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Wrestling the octopus: the masked gang who fought to save England from urban sprawl
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Wrestling the octopus: the masked gang who fought to save England from urban sprawl

Hanging from a drawing pin in Shalford Mill, in a tiny room just a couple of metres above its mighty water wheel and the tumbling River Tillingbourne, is a brown paper bandit’s mask. It is almost invisible in the shadows of the hefty 18th-century beams, and its aura of intrigue seems at odds with this chocolate box National Trust site, tucked at the end of a quaint, daffodil-dotted lane in deepest Surrey. Yet the mask is part of the reason this beautiful building stands today.

It is a relic from a theatrical arsenal worn by Ferguson’s Gang: a clandestine society active from the late 1920s to the postwar years. Far from their criminal-sounding name, they were actually a bunch of well-to-do guerrilla conservationists, who conspired to save England’s history for posterity for the National Trust. What’s more, they were young women.

B/w photo showing Shalford Mill when the gang took it on.View image in fullscreen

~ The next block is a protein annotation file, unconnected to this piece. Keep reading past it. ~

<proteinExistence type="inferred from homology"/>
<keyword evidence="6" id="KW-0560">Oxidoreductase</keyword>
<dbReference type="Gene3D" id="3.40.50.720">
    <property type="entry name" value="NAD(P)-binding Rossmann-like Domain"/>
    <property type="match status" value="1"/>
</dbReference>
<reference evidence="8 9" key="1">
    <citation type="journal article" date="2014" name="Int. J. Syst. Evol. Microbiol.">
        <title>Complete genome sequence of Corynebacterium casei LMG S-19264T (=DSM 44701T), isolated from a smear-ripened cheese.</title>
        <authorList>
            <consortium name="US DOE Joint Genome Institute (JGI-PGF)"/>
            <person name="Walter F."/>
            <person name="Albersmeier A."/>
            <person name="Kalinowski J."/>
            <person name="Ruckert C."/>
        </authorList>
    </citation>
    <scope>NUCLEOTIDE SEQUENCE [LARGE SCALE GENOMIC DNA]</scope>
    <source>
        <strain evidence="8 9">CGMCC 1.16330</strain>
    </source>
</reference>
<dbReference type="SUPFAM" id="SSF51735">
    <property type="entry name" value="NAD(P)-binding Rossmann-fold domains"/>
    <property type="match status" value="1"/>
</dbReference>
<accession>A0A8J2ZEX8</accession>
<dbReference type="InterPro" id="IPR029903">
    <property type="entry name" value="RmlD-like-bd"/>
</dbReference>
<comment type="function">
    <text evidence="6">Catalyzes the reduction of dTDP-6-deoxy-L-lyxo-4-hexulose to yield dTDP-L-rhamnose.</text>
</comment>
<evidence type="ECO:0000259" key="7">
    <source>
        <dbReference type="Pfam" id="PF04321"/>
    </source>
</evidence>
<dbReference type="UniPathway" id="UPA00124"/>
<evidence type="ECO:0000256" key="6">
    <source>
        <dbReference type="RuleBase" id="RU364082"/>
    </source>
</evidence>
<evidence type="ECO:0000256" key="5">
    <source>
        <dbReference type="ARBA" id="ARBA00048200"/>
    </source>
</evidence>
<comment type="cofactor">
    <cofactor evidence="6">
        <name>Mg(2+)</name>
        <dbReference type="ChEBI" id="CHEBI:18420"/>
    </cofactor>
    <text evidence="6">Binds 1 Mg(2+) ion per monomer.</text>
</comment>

Ferguson’s Gang (who Ferguson was remains a mystery) had a penchant for playfulness. Along with the masks, they kept their identities secret, and coined impenetrable pseudonyms for themselves, such as the Bludy Beershop, Bill Stickers and Red Biddy. They delivered the donations they raised through their wealthy contacts in disguise, with surprise stunt “hits” on the Trust’s bigwigs and offices. Most implausible of all are the props the gang used to deliver their spoils, which quickly garnered publicity for the Trust: hessian sacks full of silver coins, gin bottles, cigars inside which banknotes were rolled, and, on one occasion, a metallic pineapple. This was presented to the Trust’s chairman, Lord Zetland, at its 1939 AGM, where it was fleetingly mistaken, with some alarm, for an IRA bomb. In fact, the pineapple contained a £100 note.

But for all their eccentricity, Ferguson’s Gang were also passionately committed. After saving Shalford Mill – by first securing it for the charity, then paying to repair and maintain it – a string of other historic sites and landscapes followed, at a time when preservation of historic architecture and public green spaces was little-valued and largely unprotected by law.

Red Biddy, Sister Agatha and Peggy Pollard at the mill.View image in fullscreen

Polly Bagnall, 61, grew up in Shalford Mill. Her grandfather John Macgregor, a conservation architect, was employed by the National Trust and adopted as an honorary member by the gang who nicknamed him “the Artichoke”.

He and his young family, including Bagnall’s mother, Joanna, rented half the mill, as Bagnall’s sister, Anna Pohorely, 65, continues to do today. Despite the family folklore, they knew little of the gang until a few years ago when Bagnall, an artist, started researching for a book she was to co-write on the gang. Yet even now these women remain an enigma.

“They were mavericks,” Bagnall says. “Activists with a small ‘a’. They did things their own way. But their passion and infectious sense of fun meant they achieved so much.”